When Cellouin Eguia emigrated from California to finish high school in Metro Vancouver, he had a picture-perfect idea of what his new life would be like.
“I came to Canada being excited about how much easier and more accepted I was going to be, and then the very first year I was here, I ended up going to a protest about the anti-bullying policy,” he says.
Eguia moved to Burnaby, BC, just as a group of concerned parents affiliated with a local church were protesting the introduction of an anti-homophobia policy in the district’s schools.
“I saw there still was a lot of work to be done,” the 18-year-old says. “I found there wasn’t a strong visible LGBT presence at the high school.”
Eguia restarted and led Byrne Creek Secondary School’s gay-straight alliance (GSA) to take on a higher profile among the student body. The GSA fundraised for AIDS charities and for its eventual entry into the Vancouver Pride parade.
He also began volunteering with the Vancouver Queer Film Festival and its educational arm, Out in Schools, offering a perspective on the importance of youth programming to prospective corporate donors. This year, he also sat on the youth steering committee for the Rise Against Homophobia video contest.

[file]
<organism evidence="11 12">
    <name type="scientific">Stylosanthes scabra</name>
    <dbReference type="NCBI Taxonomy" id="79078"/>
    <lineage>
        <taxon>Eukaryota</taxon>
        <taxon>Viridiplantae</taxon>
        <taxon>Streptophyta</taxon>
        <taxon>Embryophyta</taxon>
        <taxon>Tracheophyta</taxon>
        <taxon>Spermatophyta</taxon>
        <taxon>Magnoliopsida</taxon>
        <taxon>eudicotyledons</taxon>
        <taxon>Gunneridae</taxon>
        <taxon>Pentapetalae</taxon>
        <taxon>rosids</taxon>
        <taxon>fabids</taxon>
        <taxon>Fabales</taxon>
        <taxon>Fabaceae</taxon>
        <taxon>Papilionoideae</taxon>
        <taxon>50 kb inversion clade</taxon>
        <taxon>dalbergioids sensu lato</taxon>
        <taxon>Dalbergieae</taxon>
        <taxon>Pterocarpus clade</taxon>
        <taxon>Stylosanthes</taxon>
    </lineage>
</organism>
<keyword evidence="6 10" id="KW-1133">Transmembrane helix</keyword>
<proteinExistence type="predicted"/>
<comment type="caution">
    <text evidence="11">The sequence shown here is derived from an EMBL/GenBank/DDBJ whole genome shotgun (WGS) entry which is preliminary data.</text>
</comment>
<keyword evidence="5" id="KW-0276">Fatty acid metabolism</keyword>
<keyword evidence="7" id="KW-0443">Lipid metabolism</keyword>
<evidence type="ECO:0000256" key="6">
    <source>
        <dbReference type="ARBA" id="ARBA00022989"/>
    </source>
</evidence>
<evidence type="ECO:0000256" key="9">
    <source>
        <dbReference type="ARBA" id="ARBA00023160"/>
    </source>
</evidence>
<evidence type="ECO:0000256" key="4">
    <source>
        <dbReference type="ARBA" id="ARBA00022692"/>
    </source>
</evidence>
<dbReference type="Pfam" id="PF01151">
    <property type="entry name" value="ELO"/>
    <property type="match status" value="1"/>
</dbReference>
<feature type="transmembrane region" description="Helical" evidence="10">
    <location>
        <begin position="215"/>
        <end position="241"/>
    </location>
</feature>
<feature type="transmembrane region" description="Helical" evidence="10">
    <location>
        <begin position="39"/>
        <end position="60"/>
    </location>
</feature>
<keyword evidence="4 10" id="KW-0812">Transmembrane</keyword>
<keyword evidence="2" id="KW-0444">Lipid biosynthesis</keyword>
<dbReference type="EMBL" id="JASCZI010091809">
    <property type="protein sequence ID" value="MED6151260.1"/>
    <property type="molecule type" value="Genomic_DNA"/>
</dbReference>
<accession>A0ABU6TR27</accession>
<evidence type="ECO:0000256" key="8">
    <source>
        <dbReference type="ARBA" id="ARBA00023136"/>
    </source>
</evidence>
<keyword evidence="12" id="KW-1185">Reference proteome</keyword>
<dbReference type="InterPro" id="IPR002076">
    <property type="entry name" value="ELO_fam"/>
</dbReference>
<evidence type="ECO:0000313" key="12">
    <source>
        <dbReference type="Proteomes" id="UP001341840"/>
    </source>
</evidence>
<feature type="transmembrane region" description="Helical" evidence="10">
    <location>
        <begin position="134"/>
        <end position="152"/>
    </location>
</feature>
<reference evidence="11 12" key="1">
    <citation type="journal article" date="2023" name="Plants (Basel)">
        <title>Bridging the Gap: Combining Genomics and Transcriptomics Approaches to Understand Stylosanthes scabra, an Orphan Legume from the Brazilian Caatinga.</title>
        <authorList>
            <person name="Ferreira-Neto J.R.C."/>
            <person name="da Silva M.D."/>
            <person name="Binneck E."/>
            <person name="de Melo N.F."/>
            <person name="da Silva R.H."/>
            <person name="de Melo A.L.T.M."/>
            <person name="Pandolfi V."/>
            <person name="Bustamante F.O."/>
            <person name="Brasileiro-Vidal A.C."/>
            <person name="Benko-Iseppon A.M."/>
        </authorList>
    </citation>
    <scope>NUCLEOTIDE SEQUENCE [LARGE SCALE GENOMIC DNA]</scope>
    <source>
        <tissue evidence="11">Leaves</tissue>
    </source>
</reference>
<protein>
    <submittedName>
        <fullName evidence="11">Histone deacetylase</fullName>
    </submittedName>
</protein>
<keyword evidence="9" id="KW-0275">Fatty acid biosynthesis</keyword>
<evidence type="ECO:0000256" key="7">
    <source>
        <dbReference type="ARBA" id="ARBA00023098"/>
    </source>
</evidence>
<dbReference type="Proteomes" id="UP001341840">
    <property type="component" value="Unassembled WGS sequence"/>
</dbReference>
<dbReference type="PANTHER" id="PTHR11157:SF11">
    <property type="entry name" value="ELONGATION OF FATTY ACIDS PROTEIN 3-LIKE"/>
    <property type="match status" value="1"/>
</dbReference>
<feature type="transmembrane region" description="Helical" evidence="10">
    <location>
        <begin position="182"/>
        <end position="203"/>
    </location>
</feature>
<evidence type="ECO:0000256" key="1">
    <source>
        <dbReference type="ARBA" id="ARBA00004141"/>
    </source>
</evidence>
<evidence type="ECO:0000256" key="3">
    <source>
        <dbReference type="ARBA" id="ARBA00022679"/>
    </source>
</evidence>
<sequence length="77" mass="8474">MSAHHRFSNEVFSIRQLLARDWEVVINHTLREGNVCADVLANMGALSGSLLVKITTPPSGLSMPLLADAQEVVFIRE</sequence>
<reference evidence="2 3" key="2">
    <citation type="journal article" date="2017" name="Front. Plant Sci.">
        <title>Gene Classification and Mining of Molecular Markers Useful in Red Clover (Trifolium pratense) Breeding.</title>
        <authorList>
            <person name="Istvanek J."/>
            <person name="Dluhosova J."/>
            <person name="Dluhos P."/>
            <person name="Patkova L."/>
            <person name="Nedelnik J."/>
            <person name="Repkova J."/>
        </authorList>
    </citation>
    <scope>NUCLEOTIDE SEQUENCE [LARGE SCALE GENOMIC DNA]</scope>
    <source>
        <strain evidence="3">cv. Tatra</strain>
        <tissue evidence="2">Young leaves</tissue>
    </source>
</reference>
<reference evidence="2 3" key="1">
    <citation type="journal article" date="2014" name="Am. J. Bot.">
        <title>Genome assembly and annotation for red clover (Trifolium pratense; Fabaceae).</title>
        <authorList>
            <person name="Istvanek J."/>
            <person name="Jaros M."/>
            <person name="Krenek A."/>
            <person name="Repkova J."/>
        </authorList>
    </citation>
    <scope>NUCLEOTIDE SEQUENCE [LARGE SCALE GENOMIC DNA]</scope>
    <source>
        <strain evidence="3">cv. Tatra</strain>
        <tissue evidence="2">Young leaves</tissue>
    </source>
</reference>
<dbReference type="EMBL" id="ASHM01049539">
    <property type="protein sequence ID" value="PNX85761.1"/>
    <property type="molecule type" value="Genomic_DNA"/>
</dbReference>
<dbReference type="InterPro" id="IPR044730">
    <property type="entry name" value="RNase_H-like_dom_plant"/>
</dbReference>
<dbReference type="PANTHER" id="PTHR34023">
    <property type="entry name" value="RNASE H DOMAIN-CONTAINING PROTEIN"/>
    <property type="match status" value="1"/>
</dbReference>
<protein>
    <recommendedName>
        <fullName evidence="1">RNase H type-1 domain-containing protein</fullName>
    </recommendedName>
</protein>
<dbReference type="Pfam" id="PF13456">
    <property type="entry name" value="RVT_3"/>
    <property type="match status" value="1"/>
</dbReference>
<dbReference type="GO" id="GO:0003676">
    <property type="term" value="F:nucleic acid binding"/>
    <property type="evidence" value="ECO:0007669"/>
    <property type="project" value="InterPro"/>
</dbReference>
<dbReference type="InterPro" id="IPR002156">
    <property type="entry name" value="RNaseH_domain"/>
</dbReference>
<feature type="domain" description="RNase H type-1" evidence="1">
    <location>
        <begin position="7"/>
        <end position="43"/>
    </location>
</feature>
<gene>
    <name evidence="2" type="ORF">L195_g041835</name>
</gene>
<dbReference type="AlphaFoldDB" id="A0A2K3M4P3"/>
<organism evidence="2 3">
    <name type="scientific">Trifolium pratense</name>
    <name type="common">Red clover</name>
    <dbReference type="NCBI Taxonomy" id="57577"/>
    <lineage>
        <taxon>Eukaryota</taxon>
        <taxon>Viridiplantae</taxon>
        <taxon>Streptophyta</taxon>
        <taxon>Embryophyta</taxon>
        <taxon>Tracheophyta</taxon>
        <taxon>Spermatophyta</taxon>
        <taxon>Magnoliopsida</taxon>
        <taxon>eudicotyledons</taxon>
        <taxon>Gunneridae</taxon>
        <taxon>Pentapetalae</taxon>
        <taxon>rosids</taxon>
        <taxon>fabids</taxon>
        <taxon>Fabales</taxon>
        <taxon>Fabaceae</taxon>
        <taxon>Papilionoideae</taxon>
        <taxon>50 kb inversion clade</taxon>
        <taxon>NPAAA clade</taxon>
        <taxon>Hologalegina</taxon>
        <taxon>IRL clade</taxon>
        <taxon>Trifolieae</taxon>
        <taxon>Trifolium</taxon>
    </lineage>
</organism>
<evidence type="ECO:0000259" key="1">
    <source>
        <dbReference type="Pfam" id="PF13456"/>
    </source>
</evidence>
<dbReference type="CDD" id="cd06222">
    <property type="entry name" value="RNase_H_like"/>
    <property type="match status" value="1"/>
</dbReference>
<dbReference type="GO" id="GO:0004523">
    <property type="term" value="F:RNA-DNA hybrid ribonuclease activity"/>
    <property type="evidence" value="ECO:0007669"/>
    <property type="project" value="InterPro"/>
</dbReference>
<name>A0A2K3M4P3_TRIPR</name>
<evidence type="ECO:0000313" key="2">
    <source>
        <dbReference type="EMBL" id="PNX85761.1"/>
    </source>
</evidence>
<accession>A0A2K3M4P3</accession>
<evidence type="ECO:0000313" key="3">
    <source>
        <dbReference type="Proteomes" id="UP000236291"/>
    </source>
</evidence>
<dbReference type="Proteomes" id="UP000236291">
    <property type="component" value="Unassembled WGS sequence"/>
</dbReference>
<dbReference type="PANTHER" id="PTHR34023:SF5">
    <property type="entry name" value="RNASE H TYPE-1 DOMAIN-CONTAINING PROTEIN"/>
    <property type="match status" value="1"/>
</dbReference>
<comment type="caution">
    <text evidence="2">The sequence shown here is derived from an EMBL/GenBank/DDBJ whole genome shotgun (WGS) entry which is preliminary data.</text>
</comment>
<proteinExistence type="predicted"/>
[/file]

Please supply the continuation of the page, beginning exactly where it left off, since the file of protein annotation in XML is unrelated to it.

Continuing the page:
“I did get a lot of crap in high school,” he says. “What helped me was knowing that there were people out there who had my back, or who were like me or were going through the same things.”
He says the film festival and other high-visibility queer events have given him real hope.
“As someone who grew up hearing stories about what it would mean to be gay or ‘if I led this lifestyle’ and the hurdles and obstacles I would have if ‘I chose to be this way,’ I was always scared about my future,” he says.
“At the festival, it was so inspirational and comforting to see successful adults who had made it through high school and who weren’t ashamed to be who they were. That feeling needs to be available for all queer youth in the community.”